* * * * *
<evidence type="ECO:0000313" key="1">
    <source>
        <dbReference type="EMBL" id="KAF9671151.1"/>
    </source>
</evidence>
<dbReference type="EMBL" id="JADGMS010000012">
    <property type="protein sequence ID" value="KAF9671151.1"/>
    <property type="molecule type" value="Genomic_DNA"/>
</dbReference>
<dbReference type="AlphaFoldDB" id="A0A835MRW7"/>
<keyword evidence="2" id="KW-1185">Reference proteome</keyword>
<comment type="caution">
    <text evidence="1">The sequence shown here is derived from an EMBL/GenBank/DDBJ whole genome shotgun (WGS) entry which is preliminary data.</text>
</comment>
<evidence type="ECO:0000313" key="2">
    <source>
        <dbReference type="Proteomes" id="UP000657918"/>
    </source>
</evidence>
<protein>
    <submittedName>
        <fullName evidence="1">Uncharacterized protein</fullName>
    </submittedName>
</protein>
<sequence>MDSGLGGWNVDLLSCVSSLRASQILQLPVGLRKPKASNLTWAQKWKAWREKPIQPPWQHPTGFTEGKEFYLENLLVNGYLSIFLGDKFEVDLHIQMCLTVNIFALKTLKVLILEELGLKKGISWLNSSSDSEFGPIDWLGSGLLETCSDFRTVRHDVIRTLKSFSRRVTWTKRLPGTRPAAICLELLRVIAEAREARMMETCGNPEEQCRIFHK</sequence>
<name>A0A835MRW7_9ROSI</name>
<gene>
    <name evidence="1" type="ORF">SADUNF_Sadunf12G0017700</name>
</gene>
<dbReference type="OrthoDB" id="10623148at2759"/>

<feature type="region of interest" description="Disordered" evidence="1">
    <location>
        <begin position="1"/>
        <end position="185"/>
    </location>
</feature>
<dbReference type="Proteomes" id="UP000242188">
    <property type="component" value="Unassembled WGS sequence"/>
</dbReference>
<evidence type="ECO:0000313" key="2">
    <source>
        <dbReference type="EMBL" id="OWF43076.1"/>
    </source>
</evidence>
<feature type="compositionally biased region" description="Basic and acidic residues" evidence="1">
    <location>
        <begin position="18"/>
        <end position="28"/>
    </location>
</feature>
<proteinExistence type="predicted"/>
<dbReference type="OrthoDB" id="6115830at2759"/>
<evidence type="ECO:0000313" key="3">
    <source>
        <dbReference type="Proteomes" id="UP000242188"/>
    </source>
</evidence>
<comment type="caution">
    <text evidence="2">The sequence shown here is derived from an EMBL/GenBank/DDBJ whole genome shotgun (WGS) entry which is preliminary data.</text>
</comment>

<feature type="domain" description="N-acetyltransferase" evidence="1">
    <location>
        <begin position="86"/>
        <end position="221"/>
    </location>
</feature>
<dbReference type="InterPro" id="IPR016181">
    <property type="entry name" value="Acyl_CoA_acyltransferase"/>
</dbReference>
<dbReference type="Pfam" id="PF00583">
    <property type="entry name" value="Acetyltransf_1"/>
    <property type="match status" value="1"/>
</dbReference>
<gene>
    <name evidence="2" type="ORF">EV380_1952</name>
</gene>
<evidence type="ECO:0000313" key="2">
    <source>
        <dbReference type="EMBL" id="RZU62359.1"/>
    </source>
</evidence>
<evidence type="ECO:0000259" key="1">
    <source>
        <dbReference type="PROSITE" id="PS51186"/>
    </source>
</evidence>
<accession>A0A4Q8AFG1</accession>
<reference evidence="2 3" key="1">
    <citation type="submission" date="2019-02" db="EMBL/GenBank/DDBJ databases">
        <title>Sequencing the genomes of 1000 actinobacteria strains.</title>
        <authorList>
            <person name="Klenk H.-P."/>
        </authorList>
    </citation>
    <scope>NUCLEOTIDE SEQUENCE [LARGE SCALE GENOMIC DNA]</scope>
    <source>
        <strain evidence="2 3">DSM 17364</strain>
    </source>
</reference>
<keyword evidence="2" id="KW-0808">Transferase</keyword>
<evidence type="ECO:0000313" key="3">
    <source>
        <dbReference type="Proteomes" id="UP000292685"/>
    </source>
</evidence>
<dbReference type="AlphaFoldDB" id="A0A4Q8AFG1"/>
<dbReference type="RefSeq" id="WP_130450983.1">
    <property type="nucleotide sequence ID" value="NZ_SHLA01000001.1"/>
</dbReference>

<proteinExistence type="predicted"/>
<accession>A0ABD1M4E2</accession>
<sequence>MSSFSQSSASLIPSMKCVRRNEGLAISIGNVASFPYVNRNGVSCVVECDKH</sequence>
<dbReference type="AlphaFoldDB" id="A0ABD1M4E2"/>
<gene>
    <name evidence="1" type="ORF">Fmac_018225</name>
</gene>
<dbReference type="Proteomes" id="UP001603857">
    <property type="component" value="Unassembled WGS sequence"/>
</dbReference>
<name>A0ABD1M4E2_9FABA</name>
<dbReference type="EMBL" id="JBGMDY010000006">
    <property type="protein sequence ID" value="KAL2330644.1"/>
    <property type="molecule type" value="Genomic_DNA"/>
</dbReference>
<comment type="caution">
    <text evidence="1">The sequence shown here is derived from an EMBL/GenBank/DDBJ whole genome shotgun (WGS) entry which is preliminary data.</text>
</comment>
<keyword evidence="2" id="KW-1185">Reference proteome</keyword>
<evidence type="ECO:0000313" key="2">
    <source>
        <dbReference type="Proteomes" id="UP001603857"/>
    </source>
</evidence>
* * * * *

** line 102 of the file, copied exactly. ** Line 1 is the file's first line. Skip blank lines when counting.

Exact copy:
    <source>